Auxiliary Cruiser
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Basic Information

Prior to the 20 century, Auxiliary cruisers would have been mostly referred to as privateers.

During World War I, Germany used several modified civilian ships as auxiliary cruisers. Their task was to operate in all oceans of the world and attack allied merchant shipping there.
There were three different kinds of auxiliary cruisers used by the Imperial German Navy. Before the war, the fast passenger ships were seen as the ideal auxiliary cruisers, therefore many of the new passenger ships build after 1900 were prepared to be equipped with guns from the beginning. But wartime proved that those ships were too vulnerable. although being fast, their high silhouette and unique look made them easy targets for British warships.
The next group of ships used as auxiliary cruisers were captured allied vessels that were refitted in overseas bases, by using the guns of older gunboats stationed there. Only a few ships were modified this way.
The most successful kind of auxiliary cruisers were modified transport ships. Being slow but not very easy to be recognized as a warship those ships operated very successful in the second part of the war. Because of those successful operations, the idea of modified transport ships was again used during World War II. From:

The British used a large number of "Armed Merchant Cruisers" (AMC) for patrolling the north sea blockade, and other areas of the worlds oceans, including the east cost of the United States until the US entered the war. The AMC's took over the North Sea after it was found early in the war that older navy cruisers were wearing out on these patrols. They also used them for convoy protection. They were of limited use for this, lacking armour, ASW ability and having limited guns and poor fire control. Most of these AMCs were small to medium sized passenger liners.

Probably the most noteworthy - although least credible - engagement involving this class of ship was the Battle of Trindade in 1914, when the German Auxiliary Cruiser Cap Trafalgar, disguised as the British Cunard liner Carmania encountered and fought a British AMC … the Carmania … somewhat ironically disguised as the Cap Trafalgar. The battle was a marginal British victory that sank the Cap Trafalgar and left the Carmania scarcely better off. The battle is more notable for its irony than its military significance. By contrast in WW2 the Auxiliary Cruiser Komoran engaged and sank the Australian light cruiser HMAS Sydney in a brief but ferocious battle that left the victor in a sinking condition as well1 and the British AMC HMS Jervis Bay is best known for her sacrificial (and extremely one-sided) attack on the commerce raider Admiral Scheer.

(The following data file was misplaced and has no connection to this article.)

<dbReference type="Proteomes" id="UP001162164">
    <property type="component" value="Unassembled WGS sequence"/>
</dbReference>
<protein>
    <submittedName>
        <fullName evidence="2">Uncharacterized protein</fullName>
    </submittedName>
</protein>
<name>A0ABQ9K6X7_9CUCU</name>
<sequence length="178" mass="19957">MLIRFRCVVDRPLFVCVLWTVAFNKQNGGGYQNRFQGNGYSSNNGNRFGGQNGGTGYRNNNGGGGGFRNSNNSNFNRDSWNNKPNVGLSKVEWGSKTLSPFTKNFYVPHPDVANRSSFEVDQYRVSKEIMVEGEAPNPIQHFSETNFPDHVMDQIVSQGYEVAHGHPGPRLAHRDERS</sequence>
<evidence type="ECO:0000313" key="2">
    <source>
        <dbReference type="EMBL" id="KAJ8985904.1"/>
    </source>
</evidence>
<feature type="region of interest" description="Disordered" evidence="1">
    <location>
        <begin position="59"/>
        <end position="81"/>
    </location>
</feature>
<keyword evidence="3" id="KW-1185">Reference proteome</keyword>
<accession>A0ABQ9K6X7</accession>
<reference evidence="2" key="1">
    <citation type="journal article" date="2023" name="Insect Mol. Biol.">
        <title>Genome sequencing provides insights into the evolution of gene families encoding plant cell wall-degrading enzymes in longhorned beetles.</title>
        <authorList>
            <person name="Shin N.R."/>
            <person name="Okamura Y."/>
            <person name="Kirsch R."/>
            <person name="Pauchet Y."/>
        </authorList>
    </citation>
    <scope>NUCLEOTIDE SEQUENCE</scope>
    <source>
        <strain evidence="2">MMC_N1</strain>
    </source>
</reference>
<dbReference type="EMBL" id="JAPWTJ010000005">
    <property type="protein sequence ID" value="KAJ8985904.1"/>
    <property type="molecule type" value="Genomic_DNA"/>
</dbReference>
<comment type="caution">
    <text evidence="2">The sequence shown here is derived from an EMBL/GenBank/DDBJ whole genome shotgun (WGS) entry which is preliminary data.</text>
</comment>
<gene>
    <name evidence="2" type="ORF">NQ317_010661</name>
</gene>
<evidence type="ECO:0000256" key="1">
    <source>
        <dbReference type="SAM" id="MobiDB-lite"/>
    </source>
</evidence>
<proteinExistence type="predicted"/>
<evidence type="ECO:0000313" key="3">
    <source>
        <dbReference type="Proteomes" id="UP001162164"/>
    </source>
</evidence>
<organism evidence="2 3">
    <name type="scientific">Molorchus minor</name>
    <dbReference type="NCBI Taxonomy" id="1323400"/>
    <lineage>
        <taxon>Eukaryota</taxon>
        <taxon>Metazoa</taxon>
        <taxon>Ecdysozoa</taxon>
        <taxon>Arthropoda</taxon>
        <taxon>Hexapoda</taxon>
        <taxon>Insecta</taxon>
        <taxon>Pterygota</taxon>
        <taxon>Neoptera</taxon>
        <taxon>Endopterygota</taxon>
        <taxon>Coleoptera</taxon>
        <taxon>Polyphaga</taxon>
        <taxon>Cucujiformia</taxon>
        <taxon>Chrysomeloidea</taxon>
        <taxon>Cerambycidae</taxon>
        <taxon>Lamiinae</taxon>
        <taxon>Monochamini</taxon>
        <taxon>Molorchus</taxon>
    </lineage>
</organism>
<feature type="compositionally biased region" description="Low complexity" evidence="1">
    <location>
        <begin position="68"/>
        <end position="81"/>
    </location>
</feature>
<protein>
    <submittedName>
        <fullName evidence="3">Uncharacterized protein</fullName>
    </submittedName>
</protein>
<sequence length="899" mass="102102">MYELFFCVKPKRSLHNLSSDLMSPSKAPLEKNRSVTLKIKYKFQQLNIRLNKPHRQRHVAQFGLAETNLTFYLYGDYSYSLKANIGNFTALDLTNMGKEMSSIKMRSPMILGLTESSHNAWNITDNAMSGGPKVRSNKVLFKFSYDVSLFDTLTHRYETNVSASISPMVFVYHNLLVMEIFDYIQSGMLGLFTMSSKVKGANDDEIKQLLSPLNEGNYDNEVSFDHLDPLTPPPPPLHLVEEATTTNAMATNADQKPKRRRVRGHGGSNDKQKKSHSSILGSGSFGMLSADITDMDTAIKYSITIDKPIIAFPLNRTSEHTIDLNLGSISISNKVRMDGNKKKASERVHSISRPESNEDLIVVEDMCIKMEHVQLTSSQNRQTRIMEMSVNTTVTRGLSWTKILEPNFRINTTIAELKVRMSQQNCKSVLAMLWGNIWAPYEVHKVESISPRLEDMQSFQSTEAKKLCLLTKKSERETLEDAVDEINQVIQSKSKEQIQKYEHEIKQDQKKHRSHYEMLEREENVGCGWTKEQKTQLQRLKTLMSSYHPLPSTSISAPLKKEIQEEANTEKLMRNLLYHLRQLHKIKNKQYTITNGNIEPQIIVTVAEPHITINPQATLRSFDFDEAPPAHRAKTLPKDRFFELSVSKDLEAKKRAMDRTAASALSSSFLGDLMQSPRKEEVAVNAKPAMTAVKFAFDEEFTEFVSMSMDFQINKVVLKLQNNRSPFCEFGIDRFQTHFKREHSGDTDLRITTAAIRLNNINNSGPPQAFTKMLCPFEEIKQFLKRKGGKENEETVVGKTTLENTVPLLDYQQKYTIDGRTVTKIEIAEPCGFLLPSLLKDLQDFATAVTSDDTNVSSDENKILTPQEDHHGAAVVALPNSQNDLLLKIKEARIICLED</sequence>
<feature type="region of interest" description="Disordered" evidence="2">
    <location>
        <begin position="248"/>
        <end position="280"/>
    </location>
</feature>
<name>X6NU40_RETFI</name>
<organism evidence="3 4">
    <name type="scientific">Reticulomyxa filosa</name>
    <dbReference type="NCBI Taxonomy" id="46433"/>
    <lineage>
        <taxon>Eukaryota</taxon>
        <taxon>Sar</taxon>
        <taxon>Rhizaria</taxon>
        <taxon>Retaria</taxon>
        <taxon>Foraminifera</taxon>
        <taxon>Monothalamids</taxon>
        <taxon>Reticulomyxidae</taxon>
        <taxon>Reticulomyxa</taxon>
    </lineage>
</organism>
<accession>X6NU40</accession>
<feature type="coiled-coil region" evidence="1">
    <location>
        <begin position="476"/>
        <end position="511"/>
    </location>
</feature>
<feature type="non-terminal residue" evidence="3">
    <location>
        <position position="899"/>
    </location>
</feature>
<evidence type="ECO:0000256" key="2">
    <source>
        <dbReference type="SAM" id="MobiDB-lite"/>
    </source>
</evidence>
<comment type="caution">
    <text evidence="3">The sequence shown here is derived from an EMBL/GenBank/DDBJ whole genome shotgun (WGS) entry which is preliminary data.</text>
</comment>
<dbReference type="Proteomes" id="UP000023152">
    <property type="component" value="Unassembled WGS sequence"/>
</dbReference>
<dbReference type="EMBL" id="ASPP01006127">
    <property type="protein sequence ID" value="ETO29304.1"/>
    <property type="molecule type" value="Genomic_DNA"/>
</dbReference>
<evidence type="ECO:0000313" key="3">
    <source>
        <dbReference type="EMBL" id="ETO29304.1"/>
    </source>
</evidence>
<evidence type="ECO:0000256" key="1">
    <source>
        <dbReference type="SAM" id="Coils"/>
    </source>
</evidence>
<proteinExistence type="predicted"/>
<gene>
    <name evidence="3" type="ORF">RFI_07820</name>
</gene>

By contrast, probably the most ignominious defeat for an auxiliary cruiser was that of the Stier - a German raider from WW2 - which was lost in a mutually fatal battle2 with the Liberty Ship SS Stephen Hopkins, a vessel armed with a single 4" gun and belonging to a class with a reputation for falling apart without outside assistance.

The Japanese auxiliary cruisers Aikoku Maru and Hokoku Maru fared only a little better, losing an engagement against the petrochemical tanker Ondina and the corvette HMS Bengal3 in which the Hokoku was sunk and the Aikoku and Bengal both retired damaged, leaving the Ondina abandoned and apparently in a sinking condition. She was later re-boarded, stabilised and managed to return to port under her own steam, converting an embarrassing defeat for the Japanese into a humiliation.

1. full source reference

Game and Story Use

  • Especially in World War I, you have ships traveling thru a world of strife and adventure, with limited communications to the rest of the world. They make port calls around the world, posing as neutrals, even as they enemy. Or, the hero (heroine) could be taken prisoner from their ship and have to escape from their captors, notify the world of what's happening, or even sink the raider they have been taken by.
  • These have quite a lot in common with q-ships as some of the Auxiliary Cruisers in particular were built with concealable weapons to allow them to attempt to disguise themselves as merchantmen.
  • As noted, they are not to be relied upon as warships to any sensible degree. They were not even that good at commerce raiding…
  • A big part of the problem - especially for the German raiders - was the growing weight of allied naval supremacy and their cutting off from home and from re-supply and re-fit. Recycle them in an environment where the seas are less tightly controlled, and/or there are more ports of call available and they might play a much larger part.
    • Recycled in space is an obvious gambit, especially where hostilities continue in areas where neither combatant - and perhaps no-one at all - has definitive control.
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